Privately-run drunk tanks should be considered to tackle soaring levels of alcohol-fuelled disorder, according to police chiefs.
Northamptonshire Police Chief Constable Adrian Lee, the national policing lead on alcohol harm, is calling for intoxicated individuals should be taken to a cell run by a commercial company and charged for their care the morning after.
Launching a campaign aimed at highlighting alcohol harm, Mr Lee, said the police service should no longer have to be responsible for the increasing number of revellers who require medical treatment due to excess drinking.
Mr Lee said: "I do not see why the police service or the health service should pick up the duty of care for someone who has chosen to go out and get so drunk that they cannot look after themselves.
"So why don't we take them to a drunk cell owned by a commercial company and get the commercial company to look after them during the night until they are sober?
"When that is over we will issue them with a fixed penalty and the company will be able to charge them for their care, which would be at quite significant cost and that might be a significant deterrent."
His comments come amid a Government-wide review of all contracts held by Serco and G4S, two of the country's biggest private providers of public services.
The audit, triggered by revelations that both firms had overcharged the Government for criminal-tagging contracts, prompted calls for the Ministry of Justice to abandon plans to privatise large chunks of the probation and prison service.
Mr Lee continued: "We are not the experts on health. It is quite difficult to work out where the best place to put a drunk is. Is it a police station, or do they need to be at a hospital?
"It is a big demand on police but also not the best way of looking after the specific complex duty of care where there is a health demand.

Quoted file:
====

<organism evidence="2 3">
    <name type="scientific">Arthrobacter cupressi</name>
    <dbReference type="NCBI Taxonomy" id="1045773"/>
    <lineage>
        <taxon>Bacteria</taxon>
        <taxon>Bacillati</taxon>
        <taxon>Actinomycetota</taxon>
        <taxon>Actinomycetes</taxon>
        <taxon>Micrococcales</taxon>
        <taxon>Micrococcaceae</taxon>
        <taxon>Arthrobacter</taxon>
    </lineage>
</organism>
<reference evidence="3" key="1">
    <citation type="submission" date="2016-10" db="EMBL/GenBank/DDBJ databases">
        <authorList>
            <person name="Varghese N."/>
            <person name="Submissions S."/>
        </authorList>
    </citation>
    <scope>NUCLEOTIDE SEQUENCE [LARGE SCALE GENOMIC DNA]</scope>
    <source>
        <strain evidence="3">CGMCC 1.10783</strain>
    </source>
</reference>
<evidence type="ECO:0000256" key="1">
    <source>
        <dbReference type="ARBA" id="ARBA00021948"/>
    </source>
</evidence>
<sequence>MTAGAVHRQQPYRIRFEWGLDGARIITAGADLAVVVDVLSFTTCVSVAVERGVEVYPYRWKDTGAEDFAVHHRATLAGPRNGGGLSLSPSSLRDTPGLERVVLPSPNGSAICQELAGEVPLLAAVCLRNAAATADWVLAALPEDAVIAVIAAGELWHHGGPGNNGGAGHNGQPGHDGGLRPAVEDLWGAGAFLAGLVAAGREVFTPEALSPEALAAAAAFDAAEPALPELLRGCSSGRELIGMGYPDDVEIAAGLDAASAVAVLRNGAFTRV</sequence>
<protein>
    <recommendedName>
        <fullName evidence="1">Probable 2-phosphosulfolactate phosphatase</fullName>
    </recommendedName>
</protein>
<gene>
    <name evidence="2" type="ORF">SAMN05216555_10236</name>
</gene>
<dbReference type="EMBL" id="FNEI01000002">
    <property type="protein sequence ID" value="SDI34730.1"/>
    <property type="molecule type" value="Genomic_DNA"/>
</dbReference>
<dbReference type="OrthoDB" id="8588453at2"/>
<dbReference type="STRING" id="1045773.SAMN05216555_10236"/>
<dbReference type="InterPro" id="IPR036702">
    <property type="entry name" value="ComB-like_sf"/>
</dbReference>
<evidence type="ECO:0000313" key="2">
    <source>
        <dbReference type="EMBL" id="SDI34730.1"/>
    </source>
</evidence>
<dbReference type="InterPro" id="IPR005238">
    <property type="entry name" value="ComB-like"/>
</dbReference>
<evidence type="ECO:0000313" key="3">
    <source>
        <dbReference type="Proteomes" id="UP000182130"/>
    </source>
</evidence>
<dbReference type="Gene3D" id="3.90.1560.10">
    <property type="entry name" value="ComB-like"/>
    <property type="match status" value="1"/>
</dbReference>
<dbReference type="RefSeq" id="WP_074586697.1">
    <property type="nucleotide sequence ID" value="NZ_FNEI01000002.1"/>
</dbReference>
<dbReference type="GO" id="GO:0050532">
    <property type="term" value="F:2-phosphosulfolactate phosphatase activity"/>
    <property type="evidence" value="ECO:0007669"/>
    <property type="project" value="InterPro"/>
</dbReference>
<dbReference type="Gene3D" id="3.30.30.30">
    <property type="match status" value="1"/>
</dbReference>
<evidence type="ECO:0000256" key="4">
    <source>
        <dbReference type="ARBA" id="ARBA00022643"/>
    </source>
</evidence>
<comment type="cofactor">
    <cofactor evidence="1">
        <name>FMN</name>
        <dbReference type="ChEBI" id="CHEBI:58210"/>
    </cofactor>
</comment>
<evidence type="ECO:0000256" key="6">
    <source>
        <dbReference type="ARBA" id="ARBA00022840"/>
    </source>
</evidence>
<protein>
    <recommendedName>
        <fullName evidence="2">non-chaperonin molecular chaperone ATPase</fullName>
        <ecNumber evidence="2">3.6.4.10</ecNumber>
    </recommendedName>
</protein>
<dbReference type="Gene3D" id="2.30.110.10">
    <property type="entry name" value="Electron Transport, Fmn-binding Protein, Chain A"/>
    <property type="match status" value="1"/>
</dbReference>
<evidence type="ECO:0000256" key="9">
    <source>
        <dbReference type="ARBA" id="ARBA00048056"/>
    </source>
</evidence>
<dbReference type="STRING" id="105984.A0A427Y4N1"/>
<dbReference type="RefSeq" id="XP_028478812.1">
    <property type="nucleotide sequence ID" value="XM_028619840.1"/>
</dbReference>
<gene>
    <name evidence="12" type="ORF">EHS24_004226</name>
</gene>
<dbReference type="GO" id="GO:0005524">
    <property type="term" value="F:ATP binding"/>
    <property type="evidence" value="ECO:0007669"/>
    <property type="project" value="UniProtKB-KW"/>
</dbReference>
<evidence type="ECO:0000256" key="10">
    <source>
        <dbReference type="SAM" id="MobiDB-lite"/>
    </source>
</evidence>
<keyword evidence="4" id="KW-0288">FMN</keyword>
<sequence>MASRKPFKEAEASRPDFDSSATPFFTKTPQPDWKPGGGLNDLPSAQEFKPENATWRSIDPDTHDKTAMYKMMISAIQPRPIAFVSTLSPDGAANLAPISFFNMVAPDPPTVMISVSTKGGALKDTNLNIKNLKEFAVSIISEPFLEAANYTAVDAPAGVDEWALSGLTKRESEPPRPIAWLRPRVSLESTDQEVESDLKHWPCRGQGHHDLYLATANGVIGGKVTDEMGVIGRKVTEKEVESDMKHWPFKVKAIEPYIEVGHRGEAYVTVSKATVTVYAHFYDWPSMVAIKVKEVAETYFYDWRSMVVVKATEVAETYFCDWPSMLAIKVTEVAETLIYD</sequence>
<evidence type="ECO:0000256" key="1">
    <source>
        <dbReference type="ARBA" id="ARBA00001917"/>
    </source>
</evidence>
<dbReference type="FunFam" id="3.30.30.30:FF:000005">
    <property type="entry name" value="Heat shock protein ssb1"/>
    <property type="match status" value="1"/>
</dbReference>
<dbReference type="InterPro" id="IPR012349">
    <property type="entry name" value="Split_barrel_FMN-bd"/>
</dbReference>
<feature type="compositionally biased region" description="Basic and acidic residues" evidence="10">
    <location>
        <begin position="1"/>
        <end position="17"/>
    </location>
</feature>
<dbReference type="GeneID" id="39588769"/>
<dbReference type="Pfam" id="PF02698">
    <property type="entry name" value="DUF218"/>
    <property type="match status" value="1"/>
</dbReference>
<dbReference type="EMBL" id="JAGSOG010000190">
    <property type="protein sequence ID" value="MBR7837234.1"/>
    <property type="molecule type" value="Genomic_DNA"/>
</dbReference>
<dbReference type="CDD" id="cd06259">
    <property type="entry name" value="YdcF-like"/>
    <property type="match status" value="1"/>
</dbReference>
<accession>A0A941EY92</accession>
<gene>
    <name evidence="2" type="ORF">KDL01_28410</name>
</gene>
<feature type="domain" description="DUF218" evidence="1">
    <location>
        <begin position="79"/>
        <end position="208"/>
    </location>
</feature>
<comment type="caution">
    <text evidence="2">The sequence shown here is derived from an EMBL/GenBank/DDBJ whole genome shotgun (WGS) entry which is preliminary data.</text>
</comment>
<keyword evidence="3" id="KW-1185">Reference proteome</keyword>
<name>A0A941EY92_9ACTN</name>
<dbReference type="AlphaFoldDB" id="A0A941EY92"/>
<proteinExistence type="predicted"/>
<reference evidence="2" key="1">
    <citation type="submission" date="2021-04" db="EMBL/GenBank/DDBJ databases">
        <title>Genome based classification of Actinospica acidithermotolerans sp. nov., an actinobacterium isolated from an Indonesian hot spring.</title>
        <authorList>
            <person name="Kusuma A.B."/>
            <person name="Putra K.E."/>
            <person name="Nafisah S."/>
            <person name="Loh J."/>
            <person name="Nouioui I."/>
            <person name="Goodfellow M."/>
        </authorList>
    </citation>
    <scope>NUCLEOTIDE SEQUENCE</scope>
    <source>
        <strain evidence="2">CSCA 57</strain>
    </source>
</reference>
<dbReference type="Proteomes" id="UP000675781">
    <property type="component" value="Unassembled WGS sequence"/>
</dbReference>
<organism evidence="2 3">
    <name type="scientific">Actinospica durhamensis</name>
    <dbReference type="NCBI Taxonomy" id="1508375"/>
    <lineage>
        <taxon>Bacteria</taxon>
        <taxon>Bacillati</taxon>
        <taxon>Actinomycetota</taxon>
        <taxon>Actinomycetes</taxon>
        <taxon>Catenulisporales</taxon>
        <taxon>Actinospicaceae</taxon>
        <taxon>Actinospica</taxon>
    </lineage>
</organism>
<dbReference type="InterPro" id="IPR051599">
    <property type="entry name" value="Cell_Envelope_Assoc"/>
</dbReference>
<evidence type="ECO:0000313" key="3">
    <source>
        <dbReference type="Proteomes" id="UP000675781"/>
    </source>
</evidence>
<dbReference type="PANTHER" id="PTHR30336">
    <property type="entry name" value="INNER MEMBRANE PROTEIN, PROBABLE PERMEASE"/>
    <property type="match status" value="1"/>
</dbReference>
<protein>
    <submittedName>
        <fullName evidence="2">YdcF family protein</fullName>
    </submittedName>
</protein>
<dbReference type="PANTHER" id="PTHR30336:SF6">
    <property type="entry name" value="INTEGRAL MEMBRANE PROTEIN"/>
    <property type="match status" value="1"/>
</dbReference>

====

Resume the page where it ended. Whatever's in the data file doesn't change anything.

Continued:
"Accident and emergency departments are under huge pressure nationally, particularly on a Friday and Saturday nights.
"Why should we have drunks clogging up the A&E, causing further problems potentially? Why not put them somewhere safe where you could have private medical staff on hand?"
At the same briefing, Sir Hugh Orde, President of the Association of Chief Police Officers (Acpo), said intoxicated individuals are "very high risk" and need to be checked every 15 to 30 minutes.
He said: "It is a huge cost on staff and when one of these people tragically dies, the service is quite rightly criticised."
Mr Lee also said he was disappointed no licensing authorities had imposed late-night levies - an additional charge for late-opening alcohol suppliers designed to contribute towards policing the night-time economy.
And he also criticised the Government for failing to implement the minimum price for a unit of alcohol in England and Wales.
The Government shelved the plans in July amid fears the change would hit responsible drinkers.
A week-long campaign has been launched by police forces highlighting the difficulties faced by those dealing with drunkenness and alcohol-related incidents.
The Alcohol Harm initiative will see forces out on the streets with mobile custody suites and medical triage facilities to deal with the drunk and disorderly.
Neighbourhood policing teams, special constables, police cadets and volunteers such as street pastors will be deployed in drinking hotspots.
And police will be addressing new students at freshers' weeks on staying safe and providing awareness training on vulnerability with security and bar staff.
There will be age ID checks, drug swabbing and drink-drive operations, while licensing teams will be working with partners conducting test purchasing operations for shops and bars and visiting problem venues.
Nearly 50 per cent of all violent crime is alcohol related, Acpo said, while offenders are thought to be under the influence of alcohol in nearly half of all incidents of domestic abuse and alcohol plays a part in 25 to 33 per cent of known child abuse cases.
Crime prevention minister Jeremy Browne said: "I welcome this campaign to raise awareness of the impact of alcohol-fuelled crime, which costs around £11 billion a year in England and Wales.
"Frontline police officers are all too aware of the drunken behaviour and alcohol-fuelled disorder that can effectively turn towns and cities into no-go areas for law-abiding people, particularly on Friday and Saturday nights."